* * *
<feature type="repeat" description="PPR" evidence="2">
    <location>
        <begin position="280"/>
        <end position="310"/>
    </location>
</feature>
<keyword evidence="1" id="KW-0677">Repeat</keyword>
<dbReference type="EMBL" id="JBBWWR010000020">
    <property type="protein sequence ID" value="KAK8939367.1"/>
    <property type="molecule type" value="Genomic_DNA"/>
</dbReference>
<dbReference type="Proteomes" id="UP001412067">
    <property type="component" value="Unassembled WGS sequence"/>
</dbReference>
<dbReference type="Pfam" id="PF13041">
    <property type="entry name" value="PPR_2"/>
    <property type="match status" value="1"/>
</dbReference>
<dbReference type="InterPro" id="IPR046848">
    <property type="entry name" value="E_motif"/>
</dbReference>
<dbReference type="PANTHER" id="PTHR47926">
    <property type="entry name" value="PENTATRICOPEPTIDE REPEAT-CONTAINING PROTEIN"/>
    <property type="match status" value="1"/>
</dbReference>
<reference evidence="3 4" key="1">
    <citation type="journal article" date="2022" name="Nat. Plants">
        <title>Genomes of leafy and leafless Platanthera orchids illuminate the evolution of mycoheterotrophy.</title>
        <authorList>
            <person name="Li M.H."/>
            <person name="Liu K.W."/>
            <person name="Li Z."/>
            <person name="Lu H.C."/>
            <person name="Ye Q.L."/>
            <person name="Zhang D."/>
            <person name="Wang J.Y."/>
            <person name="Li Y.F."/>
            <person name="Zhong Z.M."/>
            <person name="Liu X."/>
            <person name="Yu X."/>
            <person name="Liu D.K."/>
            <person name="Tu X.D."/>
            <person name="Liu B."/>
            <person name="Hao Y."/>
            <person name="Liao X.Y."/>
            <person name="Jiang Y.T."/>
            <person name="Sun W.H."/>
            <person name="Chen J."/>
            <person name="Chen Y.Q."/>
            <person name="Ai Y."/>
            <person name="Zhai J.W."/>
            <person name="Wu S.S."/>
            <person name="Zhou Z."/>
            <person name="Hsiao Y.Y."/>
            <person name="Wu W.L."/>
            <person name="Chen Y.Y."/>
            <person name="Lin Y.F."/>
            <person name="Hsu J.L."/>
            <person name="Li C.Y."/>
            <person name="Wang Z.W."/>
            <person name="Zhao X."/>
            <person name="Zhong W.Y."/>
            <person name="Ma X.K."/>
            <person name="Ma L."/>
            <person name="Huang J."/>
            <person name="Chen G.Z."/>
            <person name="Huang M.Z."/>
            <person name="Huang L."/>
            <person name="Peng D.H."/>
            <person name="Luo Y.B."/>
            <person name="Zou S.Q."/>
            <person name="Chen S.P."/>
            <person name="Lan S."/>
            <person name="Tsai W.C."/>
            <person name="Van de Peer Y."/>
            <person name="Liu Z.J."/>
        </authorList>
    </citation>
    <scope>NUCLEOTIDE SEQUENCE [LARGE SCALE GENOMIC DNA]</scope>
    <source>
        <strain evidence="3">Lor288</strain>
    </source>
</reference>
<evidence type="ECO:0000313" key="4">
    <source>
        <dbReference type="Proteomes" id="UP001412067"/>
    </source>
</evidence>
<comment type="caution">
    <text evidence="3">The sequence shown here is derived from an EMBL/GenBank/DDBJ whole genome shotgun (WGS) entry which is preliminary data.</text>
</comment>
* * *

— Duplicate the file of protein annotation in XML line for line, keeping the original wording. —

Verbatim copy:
<feature type="repeat" description="PPR" evidence="2">
    <location>
        <begin position="280"/>
        <end position="310"/>
    </location>
</feature>
<keyword evidence="1" id="KW-0677">Repeat</keyword>
<dbReference type="EMBL" id="JBBWWR010000020">
    <property type="protein sequence ID" value="KAK8939367.1"/>
    <property type="molecule type" value="Genomic_DNA"/>
</dbReference>
<dbReference type="Proteomes" id="UP001412067">
    <property type="component" value="Unassembled WGS sequence"/>
</dbReference>
<dbReference type="Pfam" id="PF13041">
    <property type="entry name" value="PPR_2"/>
    <property type="match status" value="1"/>
</dbReference>
<dbReference type="InterPro" id="IPR046848">
    <property type="entry name" value="E_motif"/>
</dbReference>
<dbReference type="PANTHER" id="PTHR47926">
    <property type="entry name" value="PENTATRICOPEPTIDE REPEAT-CONTAINING PROTEIN"/>
    <property type="match status" value="1"/>
</dbReference>
<reference evidence="3 4" key="1">
    <citation type="journal article" date="2022" name="Nat. Plants">
        <title>Genomes of leafy and leafless Platanthera orchids illuminate the evolution of mycoheterotrophy.</title>
        <authorList>
            <person name="Li M.H."/>
            <person name="Liu K.W."/>
            <person name="Li Z."/>
            <person name="Lu H.C."/>
            <person name="Ye Q.L."/>
            <person name="Zhang D."/>
            <person name="Wang J.Y."/>
            <person name="Li Y.F."/>
            <person name="Zhong Z.M."/>
            <person name="Liu X."/>
            <person name="Yu X."/>
            <person name="Liu D.K."/>
            <person name="Tu X.D."/>
            <person name="Liu B."/>
            <person name="Hao Y."/>
            <person name="Liao X.Y."/>
            <person name="Jiang Y.T."/>
            <person name="Sun W.H."/>
            <person name="Chen J."/>
            <person name="Chen Y.Q."/>
            <person name="Ai Y."/>
            <person name="Zhai J.W."/>
            <person name="Wu S.S."/>
            <person name="Zhou Z."/>
            <person name="Hsiao Y.Y."/>
            <person name="Wu W.L."/>
            <person name="Chen Y.Y."/>
            <person name="Lin Y.F."/>
            <person name="Hsu J.L."/>
            <person name="Li C.Y."/>
            <person name="Wang Z.W."/>
            <person name="Zhao X."/>
            <person name="Zhong W.Y."/>
            <person name="Ma X.K."/>
            <person name="Ma L."/>
            <person name="Huang J."/>
            <person name="Chen G.Z."/>
            <person name="Huang M.Z."/>
            <person name="Huang L."/>
            <person name="Peng D.H."/>
            <person name="Luo Y.B."/>
            <person name="Zou S.Q."/>
            <person name="Chen S.P."/>
            <person name="Lan S."/>
            <person name="Tsai W.C."/>
            <person name="Van de Peer Y."/>
            <person name="Liu Z.J."/>
        </authorList>
    </citation>
    <scope>NUCLEOTIDE SEQUENCE [LARGE SCALE GENOMIC DNA]</scope>
    <source>
        <strain evidence="3">Lor288</strain>
    </source>
</reference>
<evidence type="ECO:0000313" key="4">
    <source>
        <dbReference type="Proteomes" id="UP001412067"/>
    </source>
</evidence>
<comment type="caution">
    <text evidence="3">The sequence shown here is derived from an EMBL/GenBank/DDBJ whole genome shotgun (WGS) entry which is preliminary data.</text>
</comment>